Today, the Joy in Childhood Foundation announced the launch of the "Dogs for Joy" program—a new, first of its scale initiative aimed at increasing the number of dogs who work full-time in children’s hospitals in order to bring joy to kids battling illness.
Being in the hospital, especially for an extended period of time, can be a frightening, vulnerable and lonely time for a child and their family. A furry hug, a comforting paw and the unconditional love of a four-legged friend can have remarkable effects on even the youngest of patients. In-residence dogs, also known as facility dogs, provide an alternative focus from pain, help lower stress and anxiety levels and elicit smiles from patients and families during some of the most stressful times. More so, in-residence dogs can keep a child calm during a medical intervention or still during a test, and according to many hospital staff, patients who interact with in-residence dogs often require less medication.
According to Dr. Jana Stockwell, MD, FCCM, FAP and Director, Critical Care Medicine at Children’s Healthcare of Atlanta at Egleston, who serves as a handler for a golden-doodle named Tidings, “Our Children’s dogs are full-time employees with a meaningful job to do, and on a daily basis, Tidings helps children be more engaged, encourages them to get out of bed, and even inspires them to tell us about a pet at home that they’re missing. Our facility dogs never fail to lift the spirits of kids and adults alike.”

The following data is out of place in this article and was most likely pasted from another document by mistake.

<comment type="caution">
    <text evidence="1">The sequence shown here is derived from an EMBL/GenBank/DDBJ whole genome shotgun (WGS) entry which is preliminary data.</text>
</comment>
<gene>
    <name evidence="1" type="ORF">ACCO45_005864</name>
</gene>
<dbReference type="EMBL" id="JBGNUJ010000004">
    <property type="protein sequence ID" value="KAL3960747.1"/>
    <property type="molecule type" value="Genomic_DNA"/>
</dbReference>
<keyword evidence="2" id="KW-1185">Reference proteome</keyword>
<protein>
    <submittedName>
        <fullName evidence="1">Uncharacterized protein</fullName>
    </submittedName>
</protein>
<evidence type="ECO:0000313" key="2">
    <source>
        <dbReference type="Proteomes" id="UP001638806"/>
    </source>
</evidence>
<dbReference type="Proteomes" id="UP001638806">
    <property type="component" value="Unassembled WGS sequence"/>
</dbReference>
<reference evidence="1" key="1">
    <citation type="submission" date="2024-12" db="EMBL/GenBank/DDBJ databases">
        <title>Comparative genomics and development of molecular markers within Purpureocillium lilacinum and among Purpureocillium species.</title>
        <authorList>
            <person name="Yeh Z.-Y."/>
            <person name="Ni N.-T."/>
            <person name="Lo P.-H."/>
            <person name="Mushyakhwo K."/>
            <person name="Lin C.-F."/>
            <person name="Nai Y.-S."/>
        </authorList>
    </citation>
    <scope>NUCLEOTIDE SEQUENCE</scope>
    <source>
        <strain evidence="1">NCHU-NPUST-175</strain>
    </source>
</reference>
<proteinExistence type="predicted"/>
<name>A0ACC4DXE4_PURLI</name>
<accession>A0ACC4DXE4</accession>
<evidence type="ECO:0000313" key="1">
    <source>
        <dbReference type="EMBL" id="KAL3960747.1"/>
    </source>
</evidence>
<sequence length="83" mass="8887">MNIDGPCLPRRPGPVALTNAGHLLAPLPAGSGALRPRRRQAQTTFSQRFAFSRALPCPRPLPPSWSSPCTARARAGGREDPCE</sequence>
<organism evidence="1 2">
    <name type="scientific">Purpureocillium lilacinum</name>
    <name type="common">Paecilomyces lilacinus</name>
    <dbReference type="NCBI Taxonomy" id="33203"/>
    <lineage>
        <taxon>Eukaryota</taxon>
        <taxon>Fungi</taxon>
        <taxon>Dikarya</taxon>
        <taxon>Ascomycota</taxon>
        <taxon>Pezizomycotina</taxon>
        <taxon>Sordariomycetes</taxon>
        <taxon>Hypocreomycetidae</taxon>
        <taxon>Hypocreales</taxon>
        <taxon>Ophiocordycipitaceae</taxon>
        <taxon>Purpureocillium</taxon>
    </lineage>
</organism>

In launching "Dogs for Joy", the Joy in Childhood Foundation has adopted its own in-residence dog, Cooper Dunkin’, who serves as the Foundation’s Chief Joy Officer and the "Dogs for Joy" program ambassador. In this dual role, Cooper will bring joy to kids through special appearances, including visits to children’s hospitals nationwide.
Cooper, a Black lab/Golden retriever mix with a splash of Goldendoodle, is a trained service dog hailing from Canine Assistants in Milton, GA. To see why Cooper is the perfect fit for the Chief Joy Officer role, check out his resume.
Through the Dogs for Joy program, Cooper and the Foundation are working to bring or expand in-residence dog programs to more children’s hospitals, giving more children in need access to this unique type of animal-assisted therapy program. You can see Cooper is already hard at work below! Interested hospitals can apply for a Joy Dogs grant and submit an application at www.joyinchildhood.org/dogsforjoy until March 31.
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